We can note the following points regarding our single-sideband FIR filter design by means of direct Fourier intuition, frequency-sampling, and the window-method:

- The pass-band ripple is much smaller than 0.1 dB, which is
``over designed'' and therefore wasting of taps.
- The stop-band response ``droops'' which ``wastes'' filter taps
when stop-band attenuation is the only stop-band specification. In
other words, the first stop-band ripple drives the spec (
dB),
while all higher-frequency ripples are over-designed. On the other
hand, a high-frequency ``roll-off'' of this nature is quite natural
in the frequency domain, and it corresponds to a ``smoother pulse''
in the time domain. Sometimes making the stop-band attenuation
uniform will cause small
*impulses*at the beginning and end of the impulse response in the time domain. (The pass-band and stop-band ripple can ``add up'' under the inverse Fourier transform integral.) Recall this impulsive endpoint phenomenon for the Chebyshev window shown in Fig.3.33. - The pass-band is degraded by early roll-off. The pass-band edge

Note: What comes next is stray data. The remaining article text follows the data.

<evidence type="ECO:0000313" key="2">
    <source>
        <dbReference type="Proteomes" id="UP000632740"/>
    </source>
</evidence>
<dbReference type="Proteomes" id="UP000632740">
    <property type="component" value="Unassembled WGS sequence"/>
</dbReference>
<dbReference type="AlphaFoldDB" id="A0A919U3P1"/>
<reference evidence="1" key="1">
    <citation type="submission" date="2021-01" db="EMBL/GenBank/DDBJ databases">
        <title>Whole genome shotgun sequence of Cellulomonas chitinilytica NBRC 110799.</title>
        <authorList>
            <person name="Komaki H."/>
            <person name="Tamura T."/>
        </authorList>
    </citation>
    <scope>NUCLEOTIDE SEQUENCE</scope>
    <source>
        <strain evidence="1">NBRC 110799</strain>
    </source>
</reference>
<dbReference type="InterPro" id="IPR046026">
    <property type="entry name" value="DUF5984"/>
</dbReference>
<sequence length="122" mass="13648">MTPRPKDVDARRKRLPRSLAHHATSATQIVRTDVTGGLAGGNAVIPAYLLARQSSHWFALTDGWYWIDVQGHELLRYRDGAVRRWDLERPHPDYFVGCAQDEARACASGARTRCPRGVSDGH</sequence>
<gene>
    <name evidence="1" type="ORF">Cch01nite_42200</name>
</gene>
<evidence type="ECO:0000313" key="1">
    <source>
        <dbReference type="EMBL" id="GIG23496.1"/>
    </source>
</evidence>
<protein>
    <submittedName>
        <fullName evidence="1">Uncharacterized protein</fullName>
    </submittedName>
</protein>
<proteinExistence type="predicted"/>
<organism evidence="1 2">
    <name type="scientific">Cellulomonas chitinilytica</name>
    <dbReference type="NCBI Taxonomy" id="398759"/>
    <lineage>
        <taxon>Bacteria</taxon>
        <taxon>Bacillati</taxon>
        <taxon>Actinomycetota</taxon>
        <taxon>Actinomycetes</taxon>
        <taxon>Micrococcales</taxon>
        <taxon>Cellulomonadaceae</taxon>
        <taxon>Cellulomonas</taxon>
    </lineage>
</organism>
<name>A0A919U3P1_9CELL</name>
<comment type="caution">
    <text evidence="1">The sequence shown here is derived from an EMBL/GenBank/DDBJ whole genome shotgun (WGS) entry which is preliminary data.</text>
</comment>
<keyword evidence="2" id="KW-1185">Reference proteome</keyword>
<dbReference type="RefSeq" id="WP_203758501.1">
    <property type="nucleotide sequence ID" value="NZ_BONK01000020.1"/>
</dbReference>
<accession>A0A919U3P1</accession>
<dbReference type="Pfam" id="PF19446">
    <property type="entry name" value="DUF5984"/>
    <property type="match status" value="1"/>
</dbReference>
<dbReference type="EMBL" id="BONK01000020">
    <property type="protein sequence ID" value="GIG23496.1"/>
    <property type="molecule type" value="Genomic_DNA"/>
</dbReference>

is not exactly in the desired place.
- The filter length can be thousands of taps long without running
into numerical failure. Filters this long are actually needed for
sampling rate conversion
[270,218].

We can also note some observations regarding the optimal Chebyshev version designed by the Remez multiple exchange algorithm:

- The stop-band is ideal, equiripple.
- The transition bandwidth is close to
*half*that of the window method. (We already knew our chosen transition bandwidth was not ``tight'', but our rule-of-thumb based on the Kaiser-window main-lobe width predicted only about % excess width.) - The pass-band is ideal, though over-designed for static audio spectra.
- The computational design time is orders of magnitude larger
than that for window method.
- The design fails to converge for filters much longer than 256
taps. (Need to increase working precision or use a different
method to get longer optimal Chebyshev FIR filters.)

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